New rules for motorcyclists aimed at improving safety require bikers to take a skills test when renewing their beginner permits, according to the S.C. Department of Motor Vehicles.
But failing the test won't mean the end of driving privileges.
Those who pass get a motorcycle license or an endorsement for one. If they fail, they can still renew their beginner permit, according to the DMV.
The new rules took effect this week.
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The DMV says too many motorcyclists only have a beginner permit instead of an operating license. According to its estimates, 30 percent of the 112,000 motorcycles registered in South Carolina are operated by those with beginner permits instead of motorcycle licenses.
Motorcyclists can continuously renew beginner permits each year without limit, instead of applying for a motorcycle license. Those with beginner permits are restricted to riding in daylight hours only, however.
"If they don't have a motorcycle license, we don't know if they are truly capable of operating a motorcycle," said DMV executive director Kevin Shwedo. "We have found motorcycle riders who have renewed their beginner permits five, 10 and even 13 times.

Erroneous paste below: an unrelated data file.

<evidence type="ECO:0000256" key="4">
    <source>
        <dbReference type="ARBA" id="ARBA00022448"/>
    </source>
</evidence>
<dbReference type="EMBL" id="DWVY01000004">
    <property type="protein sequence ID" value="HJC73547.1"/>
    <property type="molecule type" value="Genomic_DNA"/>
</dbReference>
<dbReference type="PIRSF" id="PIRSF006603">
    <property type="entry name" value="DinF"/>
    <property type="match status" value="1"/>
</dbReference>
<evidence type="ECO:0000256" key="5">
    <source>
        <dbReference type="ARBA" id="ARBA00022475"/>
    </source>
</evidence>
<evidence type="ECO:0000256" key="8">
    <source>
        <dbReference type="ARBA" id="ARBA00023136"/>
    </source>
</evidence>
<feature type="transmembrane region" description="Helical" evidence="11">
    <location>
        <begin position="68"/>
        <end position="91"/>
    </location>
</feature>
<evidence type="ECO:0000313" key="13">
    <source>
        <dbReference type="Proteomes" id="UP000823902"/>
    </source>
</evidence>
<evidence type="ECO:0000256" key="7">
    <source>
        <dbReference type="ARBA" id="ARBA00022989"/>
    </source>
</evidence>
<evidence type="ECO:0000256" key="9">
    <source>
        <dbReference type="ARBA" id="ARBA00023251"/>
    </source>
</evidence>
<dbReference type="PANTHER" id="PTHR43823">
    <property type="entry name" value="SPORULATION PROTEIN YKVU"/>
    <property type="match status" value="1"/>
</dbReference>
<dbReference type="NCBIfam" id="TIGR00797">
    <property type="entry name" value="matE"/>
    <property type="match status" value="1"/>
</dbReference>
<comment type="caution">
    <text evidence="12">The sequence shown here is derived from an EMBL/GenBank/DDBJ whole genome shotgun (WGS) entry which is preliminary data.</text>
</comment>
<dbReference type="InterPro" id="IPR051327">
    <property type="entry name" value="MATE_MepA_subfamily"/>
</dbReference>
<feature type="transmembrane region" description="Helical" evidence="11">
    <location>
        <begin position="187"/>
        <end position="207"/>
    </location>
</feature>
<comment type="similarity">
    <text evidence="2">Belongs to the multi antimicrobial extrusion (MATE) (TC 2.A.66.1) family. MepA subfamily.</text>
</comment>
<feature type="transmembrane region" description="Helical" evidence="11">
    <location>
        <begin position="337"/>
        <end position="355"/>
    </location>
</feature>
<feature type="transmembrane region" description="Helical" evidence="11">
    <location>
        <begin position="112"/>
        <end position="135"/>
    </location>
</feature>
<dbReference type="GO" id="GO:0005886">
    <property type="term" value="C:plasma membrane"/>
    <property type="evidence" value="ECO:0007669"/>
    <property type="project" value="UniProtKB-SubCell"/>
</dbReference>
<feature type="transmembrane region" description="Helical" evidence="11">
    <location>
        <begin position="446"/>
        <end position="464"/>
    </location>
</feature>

"If they can't operate their bike after a year or two of practice, they don't need to be on the road at all."
Nothing in the rule change, however, prevents beginner permit-holders from continuing to renew their permits because the law does not allow the DMV to limit the number of renewals, according to spokeswoman Beth Parks. The law does allow instructors to require a "bona fide" attempt at passing the skills test, she said.
As of Monday, motorcyclists hoping to renew their permits have to demonstrate they can do sharp turns and U-turns to the left and right, weave through cones, perform sudden stops, ride around curves and avoid obstacles.
Allen Pinkus, a member of the Sun City Roadrunners Motorcycle Club and a former motorcycle deputy in Allegheny County, Pa., has been riding for 52 years and has never had to take a skills test.
But he thinks it's a good idea.
"The basic requirements are fairly simple and straightforward, and anyone who has a modicum of skill should be able to do it," Pinkus said. "Most of the motorcycle incidents I've seen while in law enforcement have involved young people, unfortunately, or have been the result of drivers acting irresponsibly."
The rule change isn't likely to affect the Sun City club's members, who have all been licensed for years, Pinkus said.